My family knowed about the incident around 21:15 hrs. My mom became to my house and my sister to the incident's place. The first person to recognize the body was my sister around 21:45 hrs. I knew about around 22:10 hrs, time where I arrived from my job.

    What about that tale? Ok, let's start with the main issue: My girlfriend, who lives 50 kilometers away the place where the incident happened, became to her beed and sleeped around 20:50 hrs as she was with headache. While she was sleeping, one dream came to her: Into the dream, she watched my father crossing some street, and while crossing, a big car with two brilliant lights approached too fast to him; in his dream she watched (if it was a picture, in an american shoot angle) my father getting up his left arm and covering his face with his hand. Because the impression, she waked up inmediately while saying a long "Noooooooooo!". When she waked, there were around 21:40 hrs. Inmediately she called to my house. My mother (who for that time was in my house) hanged up and told her my father several minutes ago were involved in a mortal incident. She became very impressed (as later she told me), and basically, she wasn't believing what she was listening through the phone line.

    I arrived to the crime scene around 22:25; when arrived, I watched my father: He was with his hands on the air, just like one having an ephileptic attack, his left hand was near his face, blood was arising from his mouth; apparently, he died almost at the same moment when the contact with the car happened. After that, I came to my house around 10:55 and called her; when she hanged up, told me she was entered about, but that time, she didn't said anything about her dream.

    One day later the event, while I was with her in my room, she told me her dream. To be honest, I became shocked. Till this moment, my position was very skeptic about that kind of facts; as software engineer, my mind is rational and logic-oriented. Of course, I've no reason to doubt her tale. She's very dependable, there's no reason why she would joke with something like that and no one reason for making a fable. Alongside, I've no reason for making a created tale.

    From my point of view, I'm clearly watching some event that current science would have too much troubles to explain, basically why, several minutes after the event, and through a dream, someone "watches" the incident without prior knowledge about how it happened, and without to be near the location. I found that, any scientific explanation (in the current state of science) cannot match, but, of course, there's a possibility I'm wrong. May it be possible, in a scientific way, with a logic, rational-based approach, any explanation about why my girlfriend watched through a dream the facts about the incident? From a probability-based point of view: How much probable is that, without prior knowledge about the incident itself, she dreamed details about this one (my father, the street, the car, and the beat)? Moreover, How much probable is that, almost at the same time of the event, someone have a dream which matches with some event which has verification in reality?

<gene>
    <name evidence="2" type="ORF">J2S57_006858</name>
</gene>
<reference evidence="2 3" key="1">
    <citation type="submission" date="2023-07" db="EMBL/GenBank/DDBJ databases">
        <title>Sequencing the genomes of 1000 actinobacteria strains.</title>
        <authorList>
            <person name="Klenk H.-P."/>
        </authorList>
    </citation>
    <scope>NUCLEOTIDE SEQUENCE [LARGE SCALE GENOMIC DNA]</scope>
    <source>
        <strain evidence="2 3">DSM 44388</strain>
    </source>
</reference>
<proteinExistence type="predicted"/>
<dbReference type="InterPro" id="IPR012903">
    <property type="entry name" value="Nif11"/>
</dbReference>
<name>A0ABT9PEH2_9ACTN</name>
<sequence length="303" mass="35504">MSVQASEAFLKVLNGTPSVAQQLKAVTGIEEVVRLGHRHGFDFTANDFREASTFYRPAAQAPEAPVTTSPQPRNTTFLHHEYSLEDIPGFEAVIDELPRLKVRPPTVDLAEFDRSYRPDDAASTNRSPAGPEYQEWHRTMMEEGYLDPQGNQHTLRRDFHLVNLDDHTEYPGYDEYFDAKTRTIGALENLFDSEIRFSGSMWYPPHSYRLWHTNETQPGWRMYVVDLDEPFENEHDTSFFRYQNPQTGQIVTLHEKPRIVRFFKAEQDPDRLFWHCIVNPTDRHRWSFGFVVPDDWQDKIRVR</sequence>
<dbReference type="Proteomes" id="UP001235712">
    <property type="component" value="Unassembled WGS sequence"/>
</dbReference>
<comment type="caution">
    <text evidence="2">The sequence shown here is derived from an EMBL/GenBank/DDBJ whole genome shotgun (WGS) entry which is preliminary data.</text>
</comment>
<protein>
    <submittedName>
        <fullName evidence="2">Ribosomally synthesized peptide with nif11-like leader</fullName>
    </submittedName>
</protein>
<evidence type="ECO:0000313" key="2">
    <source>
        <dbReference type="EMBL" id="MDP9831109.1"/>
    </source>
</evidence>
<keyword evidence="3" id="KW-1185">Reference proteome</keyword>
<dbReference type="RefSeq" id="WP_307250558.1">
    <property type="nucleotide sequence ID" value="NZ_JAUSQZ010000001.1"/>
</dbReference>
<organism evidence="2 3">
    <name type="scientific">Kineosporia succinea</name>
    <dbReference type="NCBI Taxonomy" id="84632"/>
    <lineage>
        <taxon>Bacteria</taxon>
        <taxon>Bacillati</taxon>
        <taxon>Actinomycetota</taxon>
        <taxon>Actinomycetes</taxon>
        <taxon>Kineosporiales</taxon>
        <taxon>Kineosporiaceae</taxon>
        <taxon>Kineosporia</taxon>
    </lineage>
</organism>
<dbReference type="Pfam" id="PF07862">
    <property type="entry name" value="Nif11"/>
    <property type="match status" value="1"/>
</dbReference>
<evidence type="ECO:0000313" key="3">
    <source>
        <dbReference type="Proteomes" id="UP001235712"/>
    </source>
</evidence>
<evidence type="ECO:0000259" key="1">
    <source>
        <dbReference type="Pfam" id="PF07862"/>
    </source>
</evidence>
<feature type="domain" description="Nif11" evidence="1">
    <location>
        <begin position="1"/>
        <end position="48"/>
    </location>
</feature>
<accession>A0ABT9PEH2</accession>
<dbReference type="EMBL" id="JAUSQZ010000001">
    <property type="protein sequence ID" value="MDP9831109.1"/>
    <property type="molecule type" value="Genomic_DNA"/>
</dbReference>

Greets from Mexico City.

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  9. Dear Hugo,
    First, let me say that I empathize very much with your loss. I also lost my father at a younger age than you. It is very hard... but it gets easier. One finds peace with it. Time heals. I hope you're hanging in there.
    The probability that the event and the dream would happen together by mere chance is negligible. The odds are astronomically low given the richness and accuracy of detail with which one matches the other.
    There is no mainstream scientific explanation for clairvoyance, which is the technical name for this kind of phenomenon. There are researchers on the fringes of science, however, that believe a phenomenon called quantum entanglement could explain clairvoyance. Basically, the idea is that the atoms in your brain are entangled with all other atoms in the universe, so one can, in principle, 'tune in' to any event in time or space. Dean Radin is a proponent of this explanation, in his book 'Entangled Minds.' This is still a materialist explanation.
    But notice that it is a vague and promissory speculation rather than an explanation. It's just a vague hypothesis that Radin waves around. Of the kazzilion things the brain of your girlfriend could 'tune into' through entanglement, why precisely the accident involving your father? And how come such 'tuning' can be so coherent? Personally, I do not believe entanglement explains clairvoyance.